At Foxy Cinemas, there were two screens, each playing one movie. In one was The Time Traveler's Wife. We had both read and loved The Time Traveler's Wife novel, by Audrey Niffenegger. More than unfortunately, only the second one was showing at any times we could attend. It was Avatar. Ticket prices were listed as stall, love seats, balcony, and one other I cannot remember. What choices, but when we asked about them, all seats are created equal. Inside was a regular theater just like Anywhere, USA or Budapest, Hungary. Viva la lack of difference. 

Now, neither of us knew a thing about this movie. I am not hot on sci-fi movies or books, but did like Star Wars. It was the longest waste of time I have spent in a theater since I cannot remember when. In retospect, reading some of the reviews, I don't know what these people are thinking. But let's think about this for a moment. The year is 2154, putting it 154 years ahead in the future. Same old themes: war, corporate greed, colonization, genocide, but on a different planet. Wow, what a difference a galaxy makes. The main character is a paraplegic soldier. Right! Now that is even beyond fantasy and sci-fi, but it gets better. He is promised his legs back..IF...he does the commander's bidding. Question here, if they have the ability to return the use of his legs, why didn't they do it to begin with rather than have a disabled soldier?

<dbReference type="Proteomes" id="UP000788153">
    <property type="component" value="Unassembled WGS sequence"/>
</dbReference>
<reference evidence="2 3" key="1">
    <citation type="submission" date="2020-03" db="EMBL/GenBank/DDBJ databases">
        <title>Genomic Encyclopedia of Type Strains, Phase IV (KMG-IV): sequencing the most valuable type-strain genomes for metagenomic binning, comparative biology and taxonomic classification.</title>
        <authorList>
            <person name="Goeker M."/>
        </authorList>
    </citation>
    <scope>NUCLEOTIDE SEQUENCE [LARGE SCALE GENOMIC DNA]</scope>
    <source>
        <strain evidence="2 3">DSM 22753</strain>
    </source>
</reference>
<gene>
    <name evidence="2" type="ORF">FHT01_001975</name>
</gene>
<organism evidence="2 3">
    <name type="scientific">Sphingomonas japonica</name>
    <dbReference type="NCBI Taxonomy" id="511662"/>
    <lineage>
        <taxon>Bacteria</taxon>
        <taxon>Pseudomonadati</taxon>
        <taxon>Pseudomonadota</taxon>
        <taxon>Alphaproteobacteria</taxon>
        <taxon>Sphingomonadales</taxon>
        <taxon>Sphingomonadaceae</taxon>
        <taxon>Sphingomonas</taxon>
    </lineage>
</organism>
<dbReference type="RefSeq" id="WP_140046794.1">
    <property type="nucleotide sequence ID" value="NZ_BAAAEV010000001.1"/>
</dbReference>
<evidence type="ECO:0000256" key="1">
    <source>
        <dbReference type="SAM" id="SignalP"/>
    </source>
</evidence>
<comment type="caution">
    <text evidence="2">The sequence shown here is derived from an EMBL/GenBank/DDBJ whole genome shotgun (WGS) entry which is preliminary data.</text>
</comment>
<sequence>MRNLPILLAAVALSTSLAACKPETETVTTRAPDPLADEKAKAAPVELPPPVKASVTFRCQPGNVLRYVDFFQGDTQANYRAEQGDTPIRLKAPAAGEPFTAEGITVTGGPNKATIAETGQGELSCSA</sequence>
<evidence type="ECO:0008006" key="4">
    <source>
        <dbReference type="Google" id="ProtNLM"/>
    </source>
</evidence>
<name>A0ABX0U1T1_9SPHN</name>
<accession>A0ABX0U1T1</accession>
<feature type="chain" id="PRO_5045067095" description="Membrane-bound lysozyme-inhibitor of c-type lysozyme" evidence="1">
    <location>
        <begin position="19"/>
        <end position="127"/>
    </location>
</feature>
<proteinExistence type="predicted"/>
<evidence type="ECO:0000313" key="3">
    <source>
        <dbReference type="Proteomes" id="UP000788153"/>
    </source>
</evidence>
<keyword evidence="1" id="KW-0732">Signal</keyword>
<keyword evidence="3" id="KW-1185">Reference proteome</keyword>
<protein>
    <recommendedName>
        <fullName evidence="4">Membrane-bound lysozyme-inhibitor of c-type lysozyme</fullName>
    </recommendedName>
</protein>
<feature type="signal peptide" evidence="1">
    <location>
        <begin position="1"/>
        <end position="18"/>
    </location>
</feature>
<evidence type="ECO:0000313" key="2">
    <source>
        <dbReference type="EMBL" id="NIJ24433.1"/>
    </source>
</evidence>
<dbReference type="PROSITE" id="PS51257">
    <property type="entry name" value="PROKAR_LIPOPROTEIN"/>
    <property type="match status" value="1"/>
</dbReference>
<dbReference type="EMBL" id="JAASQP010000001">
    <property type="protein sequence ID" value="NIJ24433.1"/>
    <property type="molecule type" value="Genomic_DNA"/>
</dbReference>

Now lets move on to the aliens. Remember the year is 2154. They are still gendered, male and female. They marry, mate, and are still in patriarchal tribes. The tribal chief's son is the jealous protector of his sister, one of the main characters. Of course, she and the soldier fall in love. The director made the Titanic, how could we avoid a love story? Same old story, the soldier infiltrates the tribe to gain their trust, falls in love, girl finds she was initially being used, guy has to swear that was only the beginning, but real love did evolve. All of the themes have been played out since talkie movies first appeared. To prove himself and his love, he has to show his new adopted tribe how to beat their enemies. Good vs Evil, Right vs Wrong, Corporate Greed vs Bulldozing over anyone in your path. Isn't it interesting the way the corporation always comes tumbling down in the movies, but it never happens in real life. To make the movies more realistic, after they collapse, someone should rush in with a rescue plan to help them be corrupt once again. It is like a financial eco-system.